The lights of Miami glowed all around as we put the miles behind us. The 4 cylinders of our budget priced rental hummed with enthusiasm as we began the southbound trek down Highway 1. Next stop– Islamorada!
Prior to this trip I had exactly one ‘big tarpon’ trip on my resume and the way I describe it to my friends likely wouldn’t be appropriate for this forum. Let’s just say the weather wasn’t on our side. We saved a little face on that trip by spending some time in the Everglades and I even managed to land one baby tarpon. I still remember being in awe at the power that 25 pound fish had. The obsession had begun. For some reason however, the multiple salt trips that followed in the years to come never included tarpon. This needed to change.
There’s no way to sugarcoat what happened the next three days — the wind and clouds were relentless. Thankfully, finding fish wasn’t the issue. Rather, it was the whole ‘spotting them in time to get a non-rushed cast’ and/or ‘making an accurate, 60 foot cast into a 30 mph wind’ that had us regularly using phrases I’ve never said out loud in front of my mother. Then it happened.
Around 4 pm that first afternoon a string of 6 or 8 fish made their way towards the Maverick. I made a few quick false casts and sent the line shooting. A few slow strips later and I was tight to my first big tarpon. 25 minutes it was boatside. My whole body was shaking as I put a death grip on the massive lower jaw. A few minutes later the fish swam away powerfully and I looked up in disbelief at what had just happened.
In the past few weeks since returning home it would be impossible to count the number of times I’ve replayed this trip through my mind. Aside from just reflecting on the fish, I’ve found myself also analyzing a few other details. What went right? What went wrong? What could I have done better?
Got a tarpon trip on the books? Here are three quick takeaways from my recent experience that I’m confident will help you make the most of your time on the pointy end of the skiff.
HAVE A BACKCAST! : I feel I had no choice but to put this in all caps. Making a reasonably accurate presentation with your backcast is something the majority of fly anglers can do (or learn to do quickly). That said, there’s a MAJOR difference between gracefully presenting a hopper on a 5 weight with a back cast, versus doing the same with an 11 weight and a 25mph crosswind, all while trying to maintain balance on the bow of a bouncing boat. Simply put- practice this cast and practice it some more. I would estimate that on this trip, half the fish I cast to involved presenting the fly with a backcast.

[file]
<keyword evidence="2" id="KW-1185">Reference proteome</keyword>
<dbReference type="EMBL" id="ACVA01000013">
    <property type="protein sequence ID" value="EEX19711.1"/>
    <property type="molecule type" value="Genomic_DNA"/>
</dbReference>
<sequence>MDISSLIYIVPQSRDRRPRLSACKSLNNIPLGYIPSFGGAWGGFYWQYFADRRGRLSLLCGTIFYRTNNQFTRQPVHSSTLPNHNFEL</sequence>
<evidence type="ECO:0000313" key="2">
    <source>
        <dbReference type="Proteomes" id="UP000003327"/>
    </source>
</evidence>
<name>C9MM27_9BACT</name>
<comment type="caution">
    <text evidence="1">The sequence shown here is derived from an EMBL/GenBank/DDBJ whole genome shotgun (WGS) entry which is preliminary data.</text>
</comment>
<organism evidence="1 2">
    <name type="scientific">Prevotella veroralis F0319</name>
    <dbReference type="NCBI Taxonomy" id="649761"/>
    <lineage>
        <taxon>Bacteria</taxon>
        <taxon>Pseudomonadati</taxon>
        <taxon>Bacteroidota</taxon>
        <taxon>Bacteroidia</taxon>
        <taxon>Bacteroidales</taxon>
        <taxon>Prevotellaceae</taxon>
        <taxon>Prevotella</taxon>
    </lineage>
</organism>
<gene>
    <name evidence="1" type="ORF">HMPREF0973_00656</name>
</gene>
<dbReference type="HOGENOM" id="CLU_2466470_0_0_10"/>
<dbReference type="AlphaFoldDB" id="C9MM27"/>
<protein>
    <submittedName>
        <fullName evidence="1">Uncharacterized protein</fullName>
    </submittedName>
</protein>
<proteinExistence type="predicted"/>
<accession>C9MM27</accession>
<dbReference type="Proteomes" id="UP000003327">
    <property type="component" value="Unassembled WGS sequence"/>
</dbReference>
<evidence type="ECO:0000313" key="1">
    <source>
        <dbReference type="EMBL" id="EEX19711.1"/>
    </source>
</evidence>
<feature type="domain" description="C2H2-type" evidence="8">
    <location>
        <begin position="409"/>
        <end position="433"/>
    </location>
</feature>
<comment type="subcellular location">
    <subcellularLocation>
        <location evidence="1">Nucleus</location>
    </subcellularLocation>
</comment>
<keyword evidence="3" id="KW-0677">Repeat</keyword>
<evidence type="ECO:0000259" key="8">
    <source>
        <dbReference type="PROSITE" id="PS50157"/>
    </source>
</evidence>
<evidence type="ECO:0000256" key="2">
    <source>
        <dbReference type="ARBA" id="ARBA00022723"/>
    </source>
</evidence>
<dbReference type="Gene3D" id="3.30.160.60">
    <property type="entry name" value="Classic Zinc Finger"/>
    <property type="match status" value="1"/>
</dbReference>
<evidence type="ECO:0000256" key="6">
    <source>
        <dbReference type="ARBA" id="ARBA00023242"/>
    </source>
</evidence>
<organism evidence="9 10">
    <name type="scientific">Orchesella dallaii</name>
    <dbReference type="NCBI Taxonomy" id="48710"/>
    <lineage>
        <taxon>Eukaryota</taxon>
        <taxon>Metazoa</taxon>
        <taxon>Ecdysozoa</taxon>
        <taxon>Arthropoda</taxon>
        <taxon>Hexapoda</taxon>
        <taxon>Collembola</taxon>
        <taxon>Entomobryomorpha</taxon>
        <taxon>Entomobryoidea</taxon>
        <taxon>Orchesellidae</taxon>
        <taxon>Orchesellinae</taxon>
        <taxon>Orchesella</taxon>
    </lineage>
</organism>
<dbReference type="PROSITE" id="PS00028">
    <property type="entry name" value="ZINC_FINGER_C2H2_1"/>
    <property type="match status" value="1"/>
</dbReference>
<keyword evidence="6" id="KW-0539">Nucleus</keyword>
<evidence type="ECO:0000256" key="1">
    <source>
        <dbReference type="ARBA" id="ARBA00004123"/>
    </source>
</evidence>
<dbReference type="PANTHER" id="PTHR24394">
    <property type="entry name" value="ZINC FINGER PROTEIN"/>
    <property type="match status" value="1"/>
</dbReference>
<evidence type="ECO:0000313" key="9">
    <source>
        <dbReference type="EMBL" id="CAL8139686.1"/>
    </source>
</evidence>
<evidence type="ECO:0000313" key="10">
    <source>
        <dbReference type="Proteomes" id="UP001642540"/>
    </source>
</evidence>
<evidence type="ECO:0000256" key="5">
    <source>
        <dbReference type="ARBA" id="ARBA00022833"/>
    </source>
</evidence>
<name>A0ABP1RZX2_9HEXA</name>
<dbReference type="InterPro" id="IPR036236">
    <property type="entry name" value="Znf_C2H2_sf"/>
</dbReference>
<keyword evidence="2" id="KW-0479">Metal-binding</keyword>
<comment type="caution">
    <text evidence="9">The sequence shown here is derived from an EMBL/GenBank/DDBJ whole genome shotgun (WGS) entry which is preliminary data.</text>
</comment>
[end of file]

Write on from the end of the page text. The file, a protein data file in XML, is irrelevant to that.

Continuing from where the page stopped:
PRACTICE LIKE YOU PLAY: There’s no other way to look at it….fly fishing for tarpon is a caster’s game. The better you can cast, the more likely you are to find a bend in your rod. I have a great deal of confidence in my casting abilities and I’ll be honest, I got worked a few times during those three days with the presentations I was forced to make. Odds are you’re going to have many months of lead time to prepare for your trip, which more than likely occur during the spring. Don’t reserve your practice solely for nice, calm, sunny days with little wind. Force yourself to get out there during the nasty, windy, rainy weather that spring often dishes out. Set out some cones/hula hoops and cast directly into the wind at them. Practicing in these conditions won’t be fun but when the moment of truth arrives on the bow of the skiff, you’ll be glad you did.
“CAST OVER THE FISH”: I’ll be the first to admit, this final tip can be a tough one to put into play. You’ve been dreaming about this trip for months and then there you are, standing on the bow of the boat with several six foot long fish swimming right at you. The adrenaline is rushing and the fly line is zipping through the air at Mach 1 as you work out line. Your guide tells you to let ‘em have it. And then it happens. You go to set your fly down, only to see your line haphazardly flail forward, landing in loose ‘S’s’ 10 feet short of the fish and blown 20 feet to the side. What in the heck happened?? The answer is simple. You cast ‘at’ the fish. By making this mistake, you instantly drop your rod tip at a very steep angle on the forward cast, opening up your loop and thus, losing the majority of power you built up on the false casts. As tough as it may be, keep the mental of thought of casting ‘over’ the fish at the top of your mind. On your forward cast, make sure your casting stroke extends outward on the same plane as your false casts. Once the line is completely straightened out, simply lower the rod tip down at the same rate of your fly line as it drops towards the water. Truthfully, this rule applies anytime you’re making a cast of distance. It is especially true however when you’re casting from several feet above the water, as you will be doing from the bow of the boat.
Good luck to everyone on your next trip and just remember, whatever you do, DON’T TROUT SET!
Recommended Tarpon rods – 10wt, 11wt and 12wt Saltwater AIR
Kyle Wilkinson – firstname.lastname@example.org